Can anyone explain checks and balances and the separation of powers as a founding principle of our country, and explain the basic concepts of these principles?
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The basic concept is that no one part of government (much less one person) should be able to make policy easily. Every person or part of government should only have a limited amount of power (separation of powers) and should have other people/parts of government that can block their actions (checks and balances). This is a major founding principle of our country -- that no part of government should have the ability to wield uncontrolled power. The idea was to make it much harder for government to tyrannize the people.
Which Federalist Paper explains this concept better (47 or 51) or do they both just discuss different aspects of this principle?
Checks and balances and the separation of powers are vital mechanisms to ensure the smooth running of democracy. Checks and balances operate to ensure that no one body or group of people ever are able to have so much power that they are able to disproportianately influence the legal system or law making of a country. Ensuring that any new law has to go through a system of intense scrutiny, for example, is one way of helping to ensure the long and successful life of democracy.
I think something often overlooked in the United States government and the checks and balances provided for by the founding fathers is the people. The final check and balance is the American public who can vote individuals into or out of political positions, I think that the last round of elections begin to show this as more incumbents were voted out of office as a sign that they were not doing what the people who elected them wanted.
You've got lots of good information in previous posts. The purpose behind the separation of powers was to prevent any one branch of the government from becoming all-powerful by limiting the functions that could be carried out by one branch - the judicial branch has no power to raise funds to pay for governmental activity, the executive branch cannot introduce legislation into Congress, the legislative branch cannot enter into treaties with foreign governments. Checks and balances were another safeguard, created to allow each branch of government means to counteract actions that were beyond the appropriate scope of its powers.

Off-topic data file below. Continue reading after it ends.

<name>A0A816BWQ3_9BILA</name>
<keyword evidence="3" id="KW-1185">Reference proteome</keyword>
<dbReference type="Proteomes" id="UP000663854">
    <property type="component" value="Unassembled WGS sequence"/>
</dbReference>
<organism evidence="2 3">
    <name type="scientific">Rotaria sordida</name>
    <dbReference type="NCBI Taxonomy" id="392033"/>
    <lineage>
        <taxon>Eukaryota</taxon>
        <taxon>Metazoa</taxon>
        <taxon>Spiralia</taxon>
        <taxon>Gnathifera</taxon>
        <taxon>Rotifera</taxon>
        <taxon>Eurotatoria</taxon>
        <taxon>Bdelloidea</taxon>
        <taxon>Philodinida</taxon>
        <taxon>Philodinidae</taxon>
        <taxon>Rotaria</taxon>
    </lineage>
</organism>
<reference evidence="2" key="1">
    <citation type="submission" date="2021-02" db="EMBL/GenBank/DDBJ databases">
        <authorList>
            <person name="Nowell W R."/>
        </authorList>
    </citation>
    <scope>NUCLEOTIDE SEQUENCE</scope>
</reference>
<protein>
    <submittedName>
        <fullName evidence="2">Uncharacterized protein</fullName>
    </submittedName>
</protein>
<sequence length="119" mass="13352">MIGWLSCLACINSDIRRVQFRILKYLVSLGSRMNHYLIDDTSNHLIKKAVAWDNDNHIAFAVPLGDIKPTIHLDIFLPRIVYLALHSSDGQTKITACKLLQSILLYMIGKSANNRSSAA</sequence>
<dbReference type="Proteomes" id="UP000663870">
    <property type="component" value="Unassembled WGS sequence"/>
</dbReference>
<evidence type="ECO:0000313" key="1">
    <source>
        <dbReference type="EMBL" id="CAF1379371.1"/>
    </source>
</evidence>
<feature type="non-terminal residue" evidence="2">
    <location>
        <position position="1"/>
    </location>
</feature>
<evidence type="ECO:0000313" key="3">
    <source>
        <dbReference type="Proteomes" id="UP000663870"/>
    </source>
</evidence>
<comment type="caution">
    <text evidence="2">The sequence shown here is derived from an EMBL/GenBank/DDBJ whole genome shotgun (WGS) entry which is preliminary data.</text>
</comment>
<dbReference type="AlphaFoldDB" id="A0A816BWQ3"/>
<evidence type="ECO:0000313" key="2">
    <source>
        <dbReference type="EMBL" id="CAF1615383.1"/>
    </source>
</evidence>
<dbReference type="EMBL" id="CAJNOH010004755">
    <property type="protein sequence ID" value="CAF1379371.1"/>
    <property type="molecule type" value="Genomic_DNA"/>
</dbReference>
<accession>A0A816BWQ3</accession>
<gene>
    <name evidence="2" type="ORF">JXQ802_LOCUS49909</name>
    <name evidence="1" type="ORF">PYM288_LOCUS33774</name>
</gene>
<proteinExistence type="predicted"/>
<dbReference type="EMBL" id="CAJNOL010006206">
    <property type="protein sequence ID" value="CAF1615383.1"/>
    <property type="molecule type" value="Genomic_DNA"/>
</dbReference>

Each branch has powers that it can use to check and balance the operations and power of the other two branches
The Legislative Branch has the following checks over the Executive Branch:
- May override presidential vetoes with a two-thirds vote
- Has the power over the purse strings to actually fund any executive actions
- May remove the president through impeachment
- Senate approves treaties
- Senate approves presidential appointments
The Legislative Branch has the following checks over the Judicial Branch:
- Creates lower courts
- May remove judges through impeachment
- Senate approves appointments of judges
The Executive Branch has the following checks over the Legislative Branch:
- Veto power
- Ability to call special sessions of Congress
- Can recommend legislation
- Can appeal to the people concerning legislation and more
The Executive Branch has the following checks over the Judicial Branch:
- President appoints Supreme Court and other federal judges
The Judicial Branch is given the power to interpret the laws. It has the following checks over the Executive Branch:
- Judges, once appointed for life, are free from controls from the executive branch
- Courts can judge executive actions to be unconstitutional through the power of judicial review
The Judicial Branch has the following checks over the Legislative Branch:
- Courts can judge legislative acts to be unconstitutional.
The founders did not want any one branch of government to overpower the others. For example, the President can appoint judges to the Supreme Court, but the Congress has to approve them and once judges are appointed, they are appointed for life. The idea is that if a president doesn't like the way the court is going, he can appoint a judge whose views he agrees with, but only when an opening comes up.
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